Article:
Designed to reduce the vulnerability of young women to poverty and sexually transmitted infections, the Ministry of Education has partnered with the Carnegie School of Home Economics to introduce a teenage mothers’ reintegration initiative.
Dubbed ‘We Care’, the programme was yesterday launched at the High Street, Georgetown School of Home Economics and is geared at providing teenage mothers with the opportunity to complete their secondary education. The initiative represents an offshoot of a policy launched by Minister of Education, Nicolette Henry, earlier this year to prevent teenage pregnancy and reintegrate pregnant teens into the education system.
Providing an overview of the programme, Chief Education Officer (CEO), Marcel Huston noted that for the past five years the Ministries of Education and Public Health, have jointly conducted sessions on preventing second pregnancies and provided care hampers for teen mothers and their babies at various health centres countrywide. This intervention has seen some 332 mothers received hampers in 2017 while 800 received in 2018.
Huston commended Carnegie for opening its door to the young mothers and advised the teens to use the opportunity provided to the fullest. “Your life is not determined by its beginning. Once there is life there is hope, use the opportunity to finish your education, be disciplined and finish well,” Hutson said.
Speaking at the launch yesterday too, Minister Henry said, “There must be various pathways and options you can exercise and what you have here is one option. It is our responsibility as administrators, regulators of education and the government to ensure that we provide the support and opportunity for young people to reach their full potential irrespective of their circumstances.”
She added, “While some may be interested in culinary art, others may want to go back into the classroom or take up other trades and so those options must be and are available.”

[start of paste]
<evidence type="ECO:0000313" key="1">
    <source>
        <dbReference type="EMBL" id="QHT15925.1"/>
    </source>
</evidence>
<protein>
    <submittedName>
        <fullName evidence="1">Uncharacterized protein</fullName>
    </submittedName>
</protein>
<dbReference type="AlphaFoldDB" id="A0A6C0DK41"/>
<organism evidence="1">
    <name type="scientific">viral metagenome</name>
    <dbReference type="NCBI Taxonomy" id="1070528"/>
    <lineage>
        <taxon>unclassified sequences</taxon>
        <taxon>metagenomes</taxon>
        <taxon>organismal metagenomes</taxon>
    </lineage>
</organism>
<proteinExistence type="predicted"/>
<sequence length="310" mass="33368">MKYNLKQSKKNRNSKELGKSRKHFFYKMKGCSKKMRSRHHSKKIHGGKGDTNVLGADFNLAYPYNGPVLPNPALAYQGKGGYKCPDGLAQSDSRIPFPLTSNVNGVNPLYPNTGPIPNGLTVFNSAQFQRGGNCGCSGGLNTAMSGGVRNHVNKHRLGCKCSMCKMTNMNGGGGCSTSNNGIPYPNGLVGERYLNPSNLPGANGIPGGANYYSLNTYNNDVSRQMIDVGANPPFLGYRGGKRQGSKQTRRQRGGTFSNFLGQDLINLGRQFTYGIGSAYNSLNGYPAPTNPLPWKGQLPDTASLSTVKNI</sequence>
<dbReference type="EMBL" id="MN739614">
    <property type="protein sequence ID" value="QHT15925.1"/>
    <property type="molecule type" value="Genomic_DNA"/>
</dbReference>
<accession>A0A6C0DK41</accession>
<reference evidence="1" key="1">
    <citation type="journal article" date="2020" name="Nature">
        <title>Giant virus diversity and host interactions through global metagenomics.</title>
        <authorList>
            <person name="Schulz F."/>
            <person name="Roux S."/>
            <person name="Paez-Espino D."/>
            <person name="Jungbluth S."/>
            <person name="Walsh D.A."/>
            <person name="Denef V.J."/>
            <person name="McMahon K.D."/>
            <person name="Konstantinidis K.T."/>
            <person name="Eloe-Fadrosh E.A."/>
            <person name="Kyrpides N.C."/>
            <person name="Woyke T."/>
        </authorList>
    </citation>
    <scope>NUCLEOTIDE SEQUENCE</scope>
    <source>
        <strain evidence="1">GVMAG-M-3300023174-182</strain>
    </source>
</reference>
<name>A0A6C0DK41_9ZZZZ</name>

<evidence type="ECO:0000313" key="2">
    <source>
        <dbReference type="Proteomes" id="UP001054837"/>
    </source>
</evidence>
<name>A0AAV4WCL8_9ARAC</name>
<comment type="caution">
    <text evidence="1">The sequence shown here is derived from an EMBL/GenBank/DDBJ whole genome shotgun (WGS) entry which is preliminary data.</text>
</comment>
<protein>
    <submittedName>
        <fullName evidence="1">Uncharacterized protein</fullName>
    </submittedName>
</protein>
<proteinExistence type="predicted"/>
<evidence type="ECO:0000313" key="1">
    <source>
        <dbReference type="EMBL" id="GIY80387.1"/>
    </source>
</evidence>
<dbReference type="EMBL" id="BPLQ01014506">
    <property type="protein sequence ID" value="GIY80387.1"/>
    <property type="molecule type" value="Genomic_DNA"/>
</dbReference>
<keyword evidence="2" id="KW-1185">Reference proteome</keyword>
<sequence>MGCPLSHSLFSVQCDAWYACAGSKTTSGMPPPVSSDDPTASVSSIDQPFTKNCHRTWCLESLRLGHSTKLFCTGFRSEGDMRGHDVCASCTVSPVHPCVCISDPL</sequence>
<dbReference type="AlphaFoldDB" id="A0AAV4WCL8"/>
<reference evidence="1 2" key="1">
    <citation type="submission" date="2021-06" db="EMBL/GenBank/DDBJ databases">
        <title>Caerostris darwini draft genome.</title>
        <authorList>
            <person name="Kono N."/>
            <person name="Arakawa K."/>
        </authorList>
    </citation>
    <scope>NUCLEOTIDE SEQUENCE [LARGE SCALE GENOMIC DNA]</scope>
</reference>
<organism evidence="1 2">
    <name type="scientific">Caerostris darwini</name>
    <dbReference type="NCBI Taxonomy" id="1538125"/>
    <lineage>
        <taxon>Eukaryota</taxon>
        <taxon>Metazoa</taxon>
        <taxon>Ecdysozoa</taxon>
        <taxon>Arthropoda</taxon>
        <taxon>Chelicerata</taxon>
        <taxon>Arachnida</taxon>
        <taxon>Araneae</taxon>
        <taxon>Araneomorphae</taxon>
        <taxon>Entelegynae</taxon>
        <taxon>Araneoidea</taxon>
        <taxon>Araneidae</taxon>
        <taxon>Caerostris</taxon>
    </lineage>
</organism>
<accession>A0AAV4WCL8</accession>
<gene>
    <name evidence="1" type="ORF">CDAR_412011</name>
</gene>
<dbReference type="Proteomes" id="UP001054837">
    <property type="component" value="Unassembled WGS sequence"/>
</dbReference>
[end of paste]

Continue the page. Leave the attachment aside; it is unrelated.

The Minister also made reference to the crucial role of collaboration with other supporting agencies and Non-Governmental Organisations for the provision of suitable learning environments to prevent teenage pregnancy. She, moreover, committed to working towards ensuring a huge reduction in the number of teenage pregnancies. In this regard the Education Ministry will launch in 2019 a school support unit which will look at comprehensive sexuality and teenage pregnancy.
Meanwhile, outlining the Ministry of Public Health’s role in the initiative, Coordinator of the Mental Health Unit, Travis Freeman, said the ministry opened the antenatal clinic for adolescent mothers, the adolescent health and wellness clinic and established community parenting support groups.
The “We Care” initiative, Freeman said, falls under the community parenting support group and serves to link the community with teen mothers in order to assist in raising the child. He informed that while the Education Ministry started off by supporting the programme with hampers integration became the next logical move. According to Freeman from next year too, the programme will be expanded to include teenager mothers from hinterland areas.